One of the highlights of May is definitely the Aquilegias, reaching for the sky in shades of purple, blue and pink…
For my Monday vase this week I chose to cut some of these tall stalks to contrast with an iris that has just opened and the lovely pale and mid-blue Camassias.
I added Geranium phaeum (again!)…
And on the outer edges I also added a white Geranium sylvaticum ‘Album’, which is not quite as prolific as the chocolatey purple G. phaeum but just as tall (about 60-70cms), and grows well in complete shade, adding lovely highlights to my North border.
What are the highlights in your garden right now? Do you have particularly tall plants in May?
Thanks go to Cathy, who hosts this wonderful meme at ‘Rambling in the Garden‘.
It’s hot! A few summery days lie ahead of us before the next thunderstorms are forecast, and I shall make the most of the time I have available to do some weeding and cut back a few things. As you can see in today’s view, everything is growing like mad and getting greener and greener!
I think some of that Lysimachia needs to come out before the clematis obelisk on the left gets swallowed up! (The bell has almost disappeared already!)
The acer is the star this week. It is a lovely fresh pale green at this time of year…
And if we look through it we can see the first of the irises…
And look, a peony has opened! It looks a bit like how I felt this lunchtime in the hot sun though!
The lovely aquilegia below (‘Rose Queen’) is actually not quite within the Tuesday view, but it is one of the first to open. The others are almost all mixes that have spread around over the years and are only just starting to bloom. They seem taller than ever this year!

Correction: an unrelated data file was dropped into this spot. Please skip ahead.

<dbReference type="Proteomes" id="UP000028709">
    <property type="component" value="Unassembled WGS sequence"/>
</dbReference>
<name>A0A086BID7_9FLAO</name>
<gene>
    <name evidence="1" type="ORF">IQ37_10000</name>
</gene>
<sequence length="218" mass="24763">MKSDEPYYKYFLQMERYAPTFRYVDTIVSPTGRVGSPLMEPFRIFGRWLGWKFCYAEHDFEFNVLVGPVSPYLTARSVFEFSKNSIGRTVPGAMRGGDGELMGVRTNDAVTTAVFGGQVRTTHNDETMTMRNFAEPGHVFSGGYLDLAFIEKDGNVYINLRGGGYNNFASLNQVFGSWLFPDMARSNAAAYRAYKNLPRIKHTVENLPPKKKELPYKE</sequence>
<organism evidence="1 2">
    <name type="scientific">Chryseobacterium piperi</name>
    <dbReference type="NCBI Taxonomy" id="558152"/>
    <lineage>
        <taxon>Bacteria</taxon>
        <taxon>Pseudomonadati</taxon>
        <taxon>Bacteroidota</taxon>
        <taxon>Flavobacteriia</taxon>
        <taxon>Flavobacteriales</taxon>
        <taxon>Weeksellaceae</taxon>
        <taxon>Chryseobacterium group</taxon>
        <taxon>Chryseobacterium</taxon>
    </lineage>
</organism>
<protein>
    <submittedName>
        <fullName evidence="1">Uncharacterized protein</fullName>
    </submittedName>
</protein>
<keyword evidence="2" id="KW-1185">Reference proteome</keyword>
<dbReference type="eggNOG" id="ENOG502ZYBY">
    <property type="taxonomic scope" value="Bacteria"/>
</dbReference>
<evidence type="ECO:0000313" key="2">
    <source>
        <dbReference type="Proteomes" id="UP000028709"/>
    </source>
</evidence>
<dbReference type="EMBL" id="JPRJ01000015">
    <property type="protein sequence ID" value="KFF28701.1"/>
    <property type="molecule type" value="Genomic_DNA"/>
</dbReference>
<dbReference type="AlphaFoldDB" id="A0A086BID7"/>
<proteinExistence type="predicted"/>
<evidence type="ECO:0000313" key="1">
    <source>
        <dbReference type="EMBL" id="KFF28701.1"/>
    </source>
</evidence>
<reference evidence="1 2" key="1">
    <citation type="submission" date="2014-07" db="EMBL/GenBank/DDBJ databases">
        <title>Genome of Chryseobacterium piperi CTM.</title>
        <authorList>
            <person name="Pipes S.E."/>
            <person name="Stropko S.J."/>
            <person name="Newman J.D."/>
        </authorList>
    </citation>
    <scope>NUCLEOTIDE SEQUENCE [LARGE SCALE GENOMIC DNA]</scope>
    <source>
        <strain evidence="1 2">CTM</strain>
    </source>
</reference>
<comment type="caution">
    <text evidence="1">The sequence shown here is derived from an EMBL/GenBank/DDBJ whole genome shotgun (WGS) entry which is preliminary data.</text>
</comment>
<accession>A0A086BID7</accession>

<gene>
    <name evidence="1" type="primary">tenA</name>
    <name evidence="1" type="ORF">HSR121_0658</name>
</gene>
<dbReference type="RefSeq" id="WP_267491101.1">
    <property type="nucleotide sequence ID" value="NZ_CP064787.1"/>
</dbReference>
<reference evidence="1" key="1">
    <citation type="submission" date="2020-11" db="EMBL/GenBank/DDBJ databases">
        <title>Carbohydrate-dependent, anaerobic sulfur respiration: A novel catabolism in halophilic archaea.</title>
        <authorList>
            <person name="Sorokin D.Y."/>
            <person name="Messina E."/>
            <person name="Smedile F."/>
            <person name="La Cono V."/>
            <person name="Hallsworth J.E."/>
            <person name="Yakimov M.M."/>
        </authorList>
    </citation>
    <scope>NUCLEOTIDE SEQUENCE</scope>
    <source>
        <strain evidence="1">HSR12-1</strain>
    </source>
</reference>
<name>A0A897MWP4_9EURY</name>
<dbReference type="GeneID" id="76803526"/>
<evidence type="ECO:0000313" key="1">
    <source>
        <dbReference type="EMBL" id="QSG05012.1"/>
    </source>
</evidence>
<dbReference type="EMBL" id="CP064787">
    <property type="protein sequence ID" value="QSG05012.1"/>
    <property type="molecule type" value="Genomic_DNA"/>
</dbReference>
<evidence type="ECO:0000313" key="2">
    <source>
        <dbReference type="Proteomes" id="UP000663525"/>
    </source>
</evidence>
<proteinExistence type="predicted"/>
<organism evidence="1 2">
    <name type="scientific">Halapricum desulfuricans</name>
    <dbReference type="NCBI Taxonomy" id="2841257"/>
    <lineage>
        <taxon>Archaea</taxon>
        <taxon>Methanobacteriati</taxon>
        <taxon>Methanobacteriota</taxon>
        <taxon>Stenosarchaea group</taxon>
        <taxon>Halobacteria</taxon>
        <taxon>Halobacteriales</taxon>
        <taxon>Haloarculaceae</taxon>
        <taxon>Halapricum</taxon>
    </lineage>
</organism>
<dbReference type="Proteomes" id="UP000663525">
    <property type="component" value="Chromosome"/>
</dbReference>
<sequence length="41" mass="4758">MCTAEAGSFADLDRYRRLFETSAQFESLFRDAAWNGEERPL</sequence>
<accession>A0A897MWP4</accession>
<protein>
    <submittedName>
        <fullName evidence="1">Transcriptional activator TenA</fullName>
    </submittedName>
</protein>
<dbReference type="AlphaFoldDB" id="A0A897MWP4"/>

If you have a view of your garden that would like to focus on and share through the seasons, please join me and my fellow Tuesday View crowd and leave a link below in the comments.
A few days of warm and thundery weather with rainshowers every few minutes has meant the tulips are practically over and everything is about ten foot tall… ok, I am exaggerating, but you know what I mean!
The last of the tulips to open was this elegant peachy one that has turned a deeper shade over the past day or so. It is ‘Menton’ from the Peter Nyssen Harlequin Collection (which I would certainly recommend).
I was actually hoping the Geranium phaeum would make the vase look a bit more dramatic, to justify the title, but they just look soft and pretty instead!
The flashes of white are the Moon Daisies, which are beginning to open now (and we have so many again). There were in fact a few flashes of lightning as I cut them.
A single Geranium macrorrhizum ‘czakor’ …
… a Hellebore, the last white Narcissi actaea and one Spanish bluebell were added, as well as some red/purple Heuchera leaves as a collar.
The vase was chosen intentionally to highlight the deep purple flowers of the Geranium. There is one with plain leaves in here too, but most have lovely chocolatey markings on the foliage.
You can see the stormy sky in the background here. Have you had thunder this May?
Thanks to our lovely host, Cathy at Rambling in the Garden. She has a gorgeous pink Aquilegia in her vase today. 🙂
There are several plants in and around my garden that pop up in different places each year. Our top compost heap is home to nettles and Jack-in-the-Hedge (Alliaria) this year. While the beech hedge on the north side of the house has offered cover for Greater Celandine. The ants, birds and puffs of wind help them find a new niche to thrive. Sometimes in the most inconvenient of places, but we are flexible here!
The Cymbalaria muralis, for example, has moved up a few steps this spring…
Along with the Aubretia…
Corydalis lutea started out as a single plant in my front bed and now appears in both familiar and new spots, making use of nooks and crannies…